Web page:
etc. 

Don't look now, but election season has arrived. We know this because our neighbors' yards are filled with campaign signs, our email inbox is filled with solicitations for donations and our schedule is starting to fill up with candidate interviews for endorsements (look for 'em to hit these pages in mid-October). During the first batch of those candidate interviews all anyone wanted to talk about was water. Specifically, the candidates pointed to Missoula City Council and Mayor John Engen's pledge to purchase Mountain Water Co. from the Carlyle Group as their main priority, if elected.

At Monday night's council meeting, Engen, who's running for re-election, officially opened the water talk spigot by introducing a draft ordinance that would authorize negotiations with Carlyle Group and look to finalize a deal within six months. If negotiations fail, Engen said he would "pursue condemnation," otherwise known as eminent domain.

By suggesting a time limit and threatening legal action, Engen essentially dropped a cannonball in the middle of Carlyle Group's dainty pool party. (We'll let that image sink in for a moment.) The global equity firm has said it's not interested in selling Mountain Water, but that doesn't seem to matter. Substantial local interest and current market value (and maybe those upcoming elections) do.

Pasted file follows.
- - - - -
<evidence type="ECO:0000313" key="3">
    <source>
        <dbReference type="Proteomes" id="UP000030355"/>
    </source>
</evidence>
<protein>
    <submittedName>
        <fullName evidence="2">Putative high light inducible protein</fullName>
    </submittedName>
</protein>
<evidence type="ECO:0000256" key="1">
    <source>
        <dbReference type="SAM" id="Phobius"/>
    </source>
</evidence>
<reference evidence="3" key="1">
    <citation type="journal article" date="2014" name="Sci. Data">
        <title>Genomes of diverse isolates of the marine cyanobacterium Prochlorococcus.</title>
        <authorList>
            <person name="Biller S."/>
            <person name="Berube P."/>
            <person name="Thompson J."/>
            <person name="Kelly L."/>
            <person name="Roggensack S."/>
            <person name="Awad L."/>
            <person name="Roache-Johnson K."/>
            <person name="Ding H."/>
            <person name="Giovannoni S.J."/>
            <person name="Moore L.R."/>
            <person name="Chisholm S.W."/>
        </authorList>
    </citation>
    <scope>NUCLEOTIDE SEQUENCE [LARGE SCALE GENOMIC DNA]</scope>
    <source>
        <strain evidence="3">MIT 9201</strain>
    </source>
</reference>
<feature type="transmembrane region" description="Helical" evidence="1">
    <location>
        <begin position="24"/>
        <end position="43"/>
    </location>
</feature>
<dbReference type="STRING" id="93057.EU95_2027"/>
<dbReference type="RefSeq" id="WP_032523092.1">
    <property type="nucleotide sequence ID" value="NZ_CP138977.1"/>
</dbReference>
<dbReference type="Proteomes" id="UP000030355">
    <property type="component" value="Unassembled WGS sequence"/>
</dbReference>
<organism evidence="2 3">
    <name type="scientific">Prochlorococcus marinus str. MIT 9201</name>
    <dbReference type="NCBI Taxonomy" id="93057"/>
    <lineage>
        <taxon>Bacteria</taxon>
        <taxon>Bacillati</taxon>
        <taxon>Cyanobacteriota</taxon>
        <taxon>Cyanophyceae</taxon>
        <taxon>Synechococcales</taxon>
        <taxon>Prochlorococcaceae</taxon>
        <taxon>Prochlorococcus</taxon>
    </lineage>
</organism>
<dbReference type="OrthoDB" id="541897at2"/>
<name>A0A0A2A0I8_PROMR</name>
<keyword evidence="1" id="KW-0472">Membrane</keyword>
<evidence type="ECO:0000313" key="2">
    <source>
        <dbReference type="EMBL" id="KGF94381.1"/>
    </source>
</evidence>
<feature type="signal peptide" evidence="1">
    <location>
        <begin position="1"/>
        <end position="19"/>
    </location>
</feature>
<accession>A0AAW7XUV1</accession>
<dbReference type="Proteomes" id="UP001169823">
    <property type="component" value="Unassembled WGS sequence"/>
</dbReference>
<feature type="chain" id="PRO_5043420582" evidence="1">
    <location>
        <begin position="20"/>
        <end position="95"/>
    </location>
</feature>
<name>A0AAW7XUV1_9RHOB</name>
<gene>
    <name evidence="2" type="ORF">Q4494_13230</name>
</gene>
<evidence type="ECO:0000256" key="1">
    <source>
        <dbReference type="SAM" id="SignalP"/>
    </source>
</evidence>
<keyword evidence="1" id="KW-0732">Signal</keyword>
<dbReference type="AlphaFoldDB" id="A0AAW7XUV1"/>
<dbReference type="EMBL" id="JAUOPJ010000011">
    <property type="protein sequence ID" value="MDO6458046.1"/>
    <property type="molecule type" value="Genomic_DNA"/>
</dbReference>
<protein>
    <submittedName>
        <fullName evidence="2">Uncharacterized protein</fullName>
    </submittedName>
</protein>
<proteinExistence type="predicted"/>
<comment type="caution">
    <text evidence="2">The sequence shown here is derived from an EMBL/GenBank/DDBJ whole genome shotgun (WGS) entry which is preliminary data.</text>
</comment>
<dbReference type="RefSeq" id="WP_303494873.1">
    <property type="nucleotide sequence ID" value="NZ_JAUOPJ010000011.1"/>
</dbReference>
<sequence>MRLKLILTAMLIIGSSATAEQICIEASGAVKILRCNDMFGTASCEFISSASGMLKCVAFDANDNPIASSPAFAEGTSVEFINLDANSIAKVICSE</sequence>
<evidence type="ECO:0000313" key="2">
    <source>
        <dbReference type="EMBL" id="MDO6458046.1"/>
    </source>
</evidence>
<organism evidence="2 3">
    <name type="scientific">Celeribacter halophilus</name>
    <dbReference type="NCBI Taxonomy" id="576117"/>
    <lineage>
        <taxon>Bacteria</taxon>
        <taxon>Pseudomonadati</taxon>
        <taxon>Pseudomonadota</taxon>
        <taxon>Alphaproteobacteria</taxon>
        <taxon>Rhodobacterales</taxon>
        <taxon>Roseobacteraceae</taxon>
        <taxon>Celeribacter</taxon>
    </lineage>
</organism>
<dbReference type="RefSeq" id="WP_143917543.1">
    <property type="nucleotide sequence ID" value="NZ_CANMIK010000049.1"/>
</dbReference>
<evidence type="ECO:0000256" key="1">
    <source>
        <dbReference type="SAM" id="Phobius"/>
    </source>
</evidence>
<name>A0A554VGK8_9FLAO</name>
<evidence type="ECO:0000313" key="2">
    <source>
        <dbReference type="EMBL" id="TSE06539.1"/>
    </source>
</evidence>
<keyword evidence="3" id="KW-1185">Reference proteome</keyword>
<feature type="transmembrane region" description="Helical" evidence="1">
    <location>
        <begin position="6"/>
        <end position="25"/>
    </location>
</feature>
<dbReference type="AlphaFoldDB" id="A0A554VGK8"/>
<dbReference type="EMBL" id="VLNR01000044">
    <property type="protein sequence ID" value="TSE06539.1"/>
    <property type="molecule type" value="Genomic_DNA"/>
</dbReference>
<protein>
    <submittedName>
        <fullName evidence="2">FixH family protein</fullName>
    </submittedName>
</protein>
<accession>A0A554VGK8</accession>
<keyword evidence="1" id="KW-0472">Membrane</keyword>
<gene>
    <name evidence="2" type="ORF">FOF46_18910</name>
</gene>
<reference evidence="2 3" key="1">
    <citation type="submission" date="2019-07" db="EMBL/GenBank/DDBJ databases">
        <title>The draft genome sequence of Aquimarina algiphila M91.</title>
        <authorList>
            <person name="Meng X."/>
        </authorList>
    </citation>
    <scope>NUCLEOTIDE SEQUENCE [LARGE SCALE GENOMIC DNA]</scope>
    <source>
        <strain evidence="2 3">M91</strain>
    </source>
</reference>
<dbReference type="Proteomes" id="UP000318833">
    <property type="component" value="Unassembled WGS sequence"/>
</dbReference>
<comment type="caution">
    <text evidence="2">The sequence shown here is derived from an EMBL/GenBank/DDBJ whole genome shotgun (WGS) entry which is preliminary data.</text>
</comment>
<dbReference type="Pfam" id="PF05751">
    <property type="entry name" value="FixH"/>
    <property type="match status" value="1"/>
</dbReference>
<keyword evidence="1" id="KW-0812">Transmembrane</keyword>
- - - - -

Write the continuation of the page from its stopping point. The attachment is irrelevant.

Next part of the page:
"Management of that fundamental resource should not be the province of a private corporation beholden to distant investors or stockholders, but rather a public utility," said Engen in a memo that accompanied his draft ordinance. "I, and many other City of Missoula elected officials and citizens, strongly believe that a community's water system is a public asset that is best owned and operated by the public, through municipal government."

It's hard to argue with Engen's logic. Locals already pay more for water than in any other Montana city. The average metered water user in Helena, for example, pays roughly $41.49 a month. In Butte, it's about $37. In Billings, $35. And Missoula? Metered water users in single-family homes pay on average $43.95. And with the Carlyle Group at the helm, odds are that trend will continue. In fact, just seven months after the firm purchased Missoula's water supply, Mountain Water asked the Public Service Commission for permission to bump up rates an additional $2.61. They made a similar request, which was approved, in 2010.

Engen's announcement certainly made a splash, but he's only just initiated what may be a long and contentious process. A public hearing on Oct. 21 will be the next chance to gauge whether his bold move will sink or swim.

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